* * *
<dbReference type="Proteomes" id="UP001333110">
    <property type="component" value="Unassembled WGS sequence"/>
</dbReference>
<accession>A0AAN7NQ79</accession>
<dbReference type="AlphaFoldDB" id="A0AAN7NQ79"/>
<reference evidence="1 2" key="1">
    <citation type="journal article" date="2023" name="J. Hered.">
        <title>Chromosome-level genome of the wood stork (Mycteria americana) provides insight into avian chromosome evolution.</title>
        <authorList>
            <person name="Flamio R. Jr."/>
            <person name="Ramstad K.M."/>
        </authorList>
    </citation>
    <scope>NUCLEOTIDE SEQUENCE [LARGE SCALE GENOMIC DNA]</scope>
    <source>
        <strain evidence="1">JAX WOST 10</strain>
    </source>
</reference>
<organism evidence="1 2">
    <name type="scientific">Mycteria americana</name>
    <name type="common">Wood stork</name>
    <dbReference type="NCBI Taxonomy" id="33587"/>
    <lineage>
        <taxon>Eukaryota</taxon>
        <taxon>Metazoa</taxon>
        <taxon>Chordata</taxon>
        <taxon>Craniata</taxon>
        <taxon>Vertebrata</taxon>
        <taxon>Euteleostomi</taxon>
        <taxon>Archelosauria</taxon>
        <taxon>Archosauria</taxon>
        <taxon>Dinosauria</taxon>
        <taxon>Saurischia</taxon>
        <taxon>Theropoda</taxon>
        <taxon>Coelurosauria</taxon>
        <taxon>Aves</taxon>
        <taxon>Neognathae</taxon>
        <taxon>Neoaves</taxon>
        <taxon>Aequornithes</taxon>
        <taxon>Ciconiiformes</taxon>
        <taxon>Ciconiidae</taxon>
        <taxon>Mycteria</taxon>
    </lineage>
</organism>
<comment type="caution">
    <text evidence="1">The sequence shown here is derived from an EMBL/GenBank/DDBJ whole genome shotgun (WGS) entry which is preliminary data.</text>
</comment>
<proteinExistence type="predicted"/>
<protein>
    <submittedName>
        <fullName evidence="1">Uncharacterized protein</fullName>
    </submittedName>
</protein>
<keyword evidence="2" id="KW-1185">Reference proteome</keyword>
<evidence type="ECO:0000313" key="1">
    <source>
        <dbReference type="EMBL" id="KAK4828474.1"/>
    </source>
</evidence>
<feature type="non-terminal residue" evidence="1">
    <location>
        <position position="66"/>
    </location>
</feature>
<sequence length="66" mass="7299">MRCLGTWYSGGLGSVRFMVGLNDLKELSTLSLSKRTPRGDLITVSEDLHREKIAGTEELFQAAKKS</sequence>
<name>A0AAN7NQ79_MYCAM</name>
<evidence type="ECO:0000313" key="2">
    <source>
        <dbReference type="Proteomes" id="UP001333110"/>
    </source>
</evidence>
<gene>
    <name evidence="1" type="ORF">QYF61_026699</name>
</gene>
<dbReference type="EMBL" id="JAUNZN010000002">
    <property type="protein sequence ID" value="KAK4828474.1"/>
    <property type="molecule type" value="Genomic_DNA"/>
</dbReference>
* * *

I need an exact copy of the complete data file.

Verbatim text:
<dbReference type="Proteomes" id="UP001333110">
    <property type="component" value="Unassembled WGS sequence"/>
</dbReference>
<accession>A0AAN7NQ79</accession>
<dbReference type="AlphaFoldDB" id="A0AAN7NQ79"/>
<reference evidence="1 2" key="1">
    <citation type="journal article" date="2023" name="J. Hered.">
        <title>Chromosome-level genome of the wood stork (Mycteria americana) provides insight into avian chromosome evolution.</title>
        <authorList>
            <person name="Flamio R. Jr."/>
            <person name="Ramstad K.M."/>
        </authorList>
    </citation>
    <scope>NUCLEOTIDE SEQUENCE [LARGE SCALE GENOMIC DNA]</scope>
    <source>
        <strain evidence="1">JAX WOST 10</strain>
    </source>
</reference>
<organism evidence="1 2">
    <name type="scientific">Mycteria americana</name>
    <name type="common">Wood stork</name>
    <dbReference type="NCBI Taxonomy" id="33587"/>
    <lineage>
        <taxon>Eukaryota</taxon>
        <taxon>Metazoa</taxon>
        <taxon>Chordata</taxon>
        <taxon>Craniata</taxon>
        <taxon>Vertebrata</taxon>
        <taxon>Euteleostomi</taxon>
        <taxon>Archelosauria</taxon>
        <taxon>Archosauria</taxon>
        <taxon>Dinosauria</taxon>
        <taxon>Saurischia</taxon>
        <taxon>Theropoda</taxon>
        <taxon>Coelurosauria</taxon>
        <taxon>Aves</taxon>
        <taxon>Neognathae</taxon>
        <taxon>Neoaves</taxon>
        <taxon>Aequornithes</taxon>
        <taxon>Ciconiiformes</taxon>
        <taxon>Ciconiidae</taxon>
        <taxon>Mycteria</taxon>
    </lineage>
</organism>
<comment type="caution">
    <text evidence="1">The sequence shown here is derived from an EMBL/GenBank/DDBJ whole genome shotgun (WGS) entry which is preliminary data.</text>
</comment>
<proteinExistence type="predicted"/>
<protein>
    <submittedName>
        <fullName evidence="1">Uncharacterized protein</fullName>
    </submittedName>
</protein>
<keyword evidence="2" id="KW-1185">Reference proteome</keyword>
<evidence type="ECO:0000313" key="1">
    <source>
        <dbReference type="EMBL" id="KAK4828474.1"/>
    </source>
</evidence>
<feature type="non-terminal residue" evidence="1">
    <location>
        <position position="66"/>
    </location>
</feature>
<sequence length="66" mass="7299">MRCLGTWYSGGLGSVRFMVGLNDLKELSTLSLSKRTPRGDLITVSEDLHREKIAGTEELFQAAKKS</sequence>
<name>A0AAN7NQ79_MYCAM</name>
<evidence type="ECO:0000313" key="2">
    <source>
        <dbReference type="Proteomes" id="UP001333110"/>
    </source>
</evidence>
<gene>
    <name evidence="1" type="ORF">QYF61_026699</name>
</gene>
<dbReference type="EMBL" id="JAUNZN010000002">
    <property type="protein sequence ID" value="KAK4828474.1"/>
    <property type="molecule type" value="Genomic_DNA"/>
</dbReference>